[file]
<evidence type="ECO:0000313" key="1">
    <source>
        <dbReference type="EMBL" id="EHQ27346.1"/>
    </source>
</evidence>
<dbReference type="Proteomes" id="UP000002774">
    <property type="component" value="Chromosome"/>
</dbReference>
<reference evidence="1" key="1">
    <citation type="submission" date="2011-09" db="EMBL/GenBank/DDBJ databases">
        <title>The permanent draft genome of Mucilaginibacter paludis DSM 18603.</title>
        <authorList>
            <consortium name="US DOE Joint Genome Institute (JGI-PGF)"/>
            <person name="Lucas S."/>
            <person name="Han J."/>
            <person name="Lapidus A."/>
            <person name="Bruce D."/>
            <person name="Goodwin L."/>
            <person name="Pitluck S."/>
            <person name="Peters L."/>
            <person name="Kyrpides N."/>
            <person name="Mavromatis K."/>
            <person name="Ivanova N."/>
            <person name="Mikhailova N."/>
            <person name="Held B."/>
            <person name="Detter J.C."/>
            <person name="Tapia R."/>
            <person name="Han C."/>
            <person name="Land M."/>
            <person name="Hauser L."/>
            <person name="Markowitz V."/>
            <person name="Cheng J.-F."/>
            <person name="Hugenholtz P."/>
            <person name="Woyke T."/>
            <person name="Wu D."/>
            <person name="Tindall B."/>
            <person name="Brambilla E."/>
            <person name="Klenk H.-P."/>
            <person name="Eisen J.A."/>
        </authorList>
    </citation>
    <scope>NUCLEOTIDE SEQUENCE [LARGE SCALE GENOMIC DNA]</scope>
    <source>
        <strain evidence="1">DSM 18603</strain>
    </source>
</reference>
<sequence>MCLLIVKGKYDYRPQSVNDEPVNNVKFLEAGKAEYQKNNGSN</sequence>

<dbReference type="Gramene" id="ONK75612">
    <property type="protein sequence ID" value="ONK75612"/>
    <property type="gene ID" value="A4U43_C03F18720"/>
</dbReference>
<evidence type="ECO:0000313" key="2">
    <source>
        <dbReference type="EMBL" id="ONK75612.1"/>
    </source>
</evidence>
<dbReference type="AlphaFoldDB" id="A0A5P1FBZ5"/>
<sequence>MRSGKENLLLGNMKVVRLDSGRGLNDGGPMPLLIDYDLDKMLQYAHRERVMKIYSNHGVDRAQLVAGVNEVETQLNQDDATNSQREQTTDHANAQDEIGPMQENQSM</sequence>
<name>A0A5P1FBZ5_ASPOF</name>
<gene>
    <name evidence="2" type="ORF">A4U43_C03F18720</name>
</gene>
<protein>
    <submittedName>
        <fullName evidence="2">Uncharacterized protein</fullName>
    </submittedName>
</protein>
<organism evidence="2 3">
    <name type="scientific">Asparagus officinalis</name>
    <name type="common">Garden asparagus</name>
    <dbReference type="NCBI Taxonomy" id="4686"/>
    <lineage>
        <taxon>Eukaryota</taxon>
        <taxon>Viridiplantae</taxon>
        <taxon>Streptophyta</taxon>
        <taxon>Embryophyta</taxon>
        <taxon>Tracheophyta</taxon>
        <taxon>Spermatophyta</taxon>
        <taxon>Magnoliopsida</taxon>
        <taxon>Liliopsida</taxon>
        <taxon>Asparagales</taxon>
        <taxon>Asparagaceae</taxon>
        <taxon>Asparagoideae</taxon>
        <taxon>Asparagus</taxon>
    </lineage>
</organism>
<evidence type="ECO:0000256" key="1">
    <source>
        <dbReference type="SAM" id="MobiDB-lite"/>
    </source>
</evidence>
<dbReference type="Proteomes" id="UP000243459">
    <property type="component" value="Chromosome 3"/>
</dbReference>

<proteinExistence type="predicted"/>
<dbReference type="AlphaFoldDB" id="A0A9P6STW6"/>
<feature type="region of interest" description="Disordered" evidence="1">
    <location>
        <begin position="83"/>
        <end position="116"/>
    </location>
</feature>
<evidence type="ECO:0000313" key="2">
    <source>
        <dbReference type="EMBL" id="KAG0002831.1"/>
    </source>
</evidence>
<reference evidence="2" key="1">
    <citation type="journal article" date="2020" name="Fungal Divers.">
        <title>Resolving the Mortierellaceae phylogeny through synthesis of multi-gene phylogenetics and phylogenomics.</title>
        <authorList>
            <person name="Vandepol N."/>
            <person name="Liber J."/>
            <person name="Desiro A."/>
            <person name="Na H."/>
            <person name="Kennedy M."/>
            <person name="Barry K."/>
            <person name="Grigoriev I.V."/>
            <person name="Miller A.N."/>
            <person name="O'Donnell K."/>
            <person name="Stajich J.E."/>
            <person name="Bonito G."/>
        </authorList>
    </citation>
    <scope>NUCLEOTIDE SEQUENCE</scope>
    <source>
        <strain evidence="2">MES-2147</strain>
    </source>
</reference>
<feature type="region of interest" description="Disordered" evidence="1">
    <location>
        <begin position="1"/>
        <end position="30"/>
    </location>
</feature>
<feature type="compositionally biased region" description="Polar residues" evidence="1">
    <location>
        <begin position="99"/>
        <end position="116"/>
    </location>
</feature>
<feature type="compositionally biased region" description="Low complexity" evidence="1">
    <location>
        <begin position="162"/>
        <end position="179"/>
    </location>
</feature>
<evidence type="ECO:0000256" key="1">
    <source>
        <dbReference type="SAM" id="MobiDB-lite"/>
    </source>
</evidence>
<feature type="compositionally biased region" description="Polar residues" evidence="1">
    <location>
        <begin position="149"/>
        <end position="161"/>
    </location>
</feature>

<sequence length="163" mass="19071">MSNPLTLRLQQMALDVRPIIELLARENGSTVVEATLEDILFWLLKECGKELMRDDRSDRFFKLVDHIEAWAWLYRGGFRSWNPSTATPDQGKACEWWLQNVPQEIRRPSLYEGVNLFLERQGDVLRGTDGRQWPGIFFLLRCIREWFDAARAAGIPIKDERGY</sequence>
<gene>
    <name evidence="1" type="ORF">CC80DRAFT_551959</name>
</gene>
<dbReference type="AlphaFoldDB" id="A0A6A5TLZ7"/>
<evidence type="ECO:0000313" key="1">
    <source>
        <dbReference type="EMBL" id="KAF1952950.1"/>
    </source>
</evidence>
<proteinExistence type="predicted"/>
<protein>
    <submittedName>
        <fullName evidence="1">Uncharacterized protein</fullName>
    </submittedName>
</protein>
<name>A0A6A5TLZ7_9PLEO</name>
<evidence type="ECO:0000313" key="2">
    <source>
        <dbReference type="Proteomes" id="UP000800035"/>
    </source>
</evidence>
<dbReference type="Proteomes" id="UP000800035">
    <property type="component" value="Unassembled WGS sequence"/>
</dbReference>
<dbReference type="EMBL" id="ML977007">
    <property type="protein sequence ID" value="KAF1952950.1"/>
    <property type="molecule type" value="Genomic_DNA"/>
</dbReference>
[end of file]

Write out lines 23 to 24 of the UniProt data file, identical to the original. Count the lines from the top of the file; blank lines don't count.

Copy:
            <person name="Ivanova N."/>
            <person name="Mikhailova N."/>